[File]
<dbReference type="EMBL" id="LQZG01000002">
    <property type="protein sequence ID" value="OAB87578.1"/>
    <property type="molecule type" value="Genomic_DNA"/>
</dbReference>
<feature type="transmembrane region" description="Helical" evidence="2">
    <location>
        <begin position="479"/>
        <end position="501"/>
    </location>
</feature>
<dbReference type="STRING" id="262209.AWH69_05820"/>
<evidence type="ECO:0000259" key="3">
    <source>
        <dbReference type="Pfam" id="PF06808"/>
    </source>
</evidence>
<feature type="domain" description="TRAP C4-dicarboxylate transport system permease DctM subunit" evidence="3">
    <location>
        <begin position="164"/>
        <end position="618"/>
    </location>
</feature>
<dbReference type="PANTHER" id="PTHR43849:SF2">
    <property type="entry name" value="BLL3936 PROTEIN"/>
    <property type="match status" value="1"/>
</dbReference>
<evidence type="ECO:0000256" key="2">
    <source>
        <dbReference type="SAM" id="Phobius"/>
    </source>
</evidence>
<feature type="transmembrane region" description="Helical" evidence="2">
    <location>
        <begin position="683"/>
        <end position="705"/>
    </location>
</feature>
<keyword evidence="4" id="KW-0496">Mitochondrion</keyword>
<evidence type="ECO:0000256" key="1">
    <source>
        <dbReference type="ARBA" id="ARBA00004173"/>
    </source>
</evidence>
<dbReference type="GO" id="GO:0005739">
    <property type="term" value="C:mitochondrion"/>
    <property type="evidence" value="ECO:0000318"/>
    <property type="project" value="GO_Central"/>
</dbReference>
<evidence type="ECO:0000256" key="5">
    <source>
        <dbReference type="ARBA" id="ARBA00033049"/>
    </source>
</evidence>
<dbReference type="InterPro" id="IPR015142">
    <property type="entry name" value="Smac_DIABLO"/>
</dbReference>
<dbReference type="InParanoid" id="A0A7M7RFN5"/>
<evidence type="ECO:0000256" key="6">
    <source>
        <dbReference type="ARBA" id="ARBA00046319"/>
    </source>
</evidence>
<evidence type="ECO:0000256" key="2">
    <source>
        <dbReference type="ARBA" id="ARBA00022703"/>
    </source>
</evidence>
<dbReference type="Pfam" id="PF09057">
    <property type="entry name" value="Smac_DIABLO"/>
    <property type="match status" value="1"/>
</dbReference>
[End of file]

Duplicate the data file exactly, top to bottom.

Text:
<dbReference type="EMBL" id="LQZG01000002">
    <property type="protein sequence ID" value="OAB87578.1"/>
    <property type="molecule type" value="Genomic_DNA"/>
</dbReference>
<feature type="transmembrane region" description="Helical" evidence="2">
    <location>
        <begin position="479"/>
        <end position="501"/>
    </location>
</feature>
<dbReference type="STRING" id="262209.AWH69_05820"/>
<evidence type="ECO:0000259" key="3">
    <source>
        <dbReference type="Pfam" id="PF06808"/>
    </source>
</evidence>
<feature type="domain" description="TRAP C4-dicarboxylate transport system permease DctM subunit" evidence="3">
    <location>
        <begin position="164"/>
        <end position="618"/>
    </location>
</feature>
<dbReference type="PANTHER" id="PTHR43849:SF2">
    <property type="entry name" value="BLL3936 PROTEIN"/>
    <property type="match status" value="1"/>
</dbReference>
<evidence type="ECO:0000256" key="2">
    <source>
        <dbReference type="SAM" id="Phobius"/>
    </source>
</evidence>
<feature type="transmembrane region" description="Helical" evidence="2">
    <location>
        <begin position="683"/>
        <end position="705"/>
    </location>
</feature>
<keyword evidence="4" id="KW-0496">Mitochondrion</keyword>
<evidence type="ECO:0000256" key="1">
    <source>
        <dbReference type="ARBA" id="ARBA00004173"/>
    </source>
</evidence>
<dbReference type="GO" id="GO:0005739">
    <property type="term" value="C:mitochondrion"/>
    <property type="evidence" value="ECO:0000318"/>
    <property type="project" value="GO_Central"/>
</dbReference>
<evidence type="ECO:0000256" key="5">
    <source>
        <dbReference type="ARBA" id="ARBA00033049"/>
    </source>
</evidence>
<dbReference type="InterPro" id="IPR015142">
    <property type="entry name" value="Smac_DIABLO"/>
</dbReference>
<dbReference type="InParanoid" id="A0A7M7RFN5"/>
<evidence type="ECO:0000256" key="6">
    <source>
        <dbReference type="ARBA" id="ARBA00046319"/>
    </source>
</evidence>
<evidence type="ECO:0000256" key="2">
    <source>
        <dbReference type="ARBA" id="ARBA00022703"/>
    </source>
</evidence>
<dbReference type="Pfam" id="PF09057">
    <property type="entry name" value="Smac_DIABLO"/>
    <property type="match status" value="1"/>
</dbReference>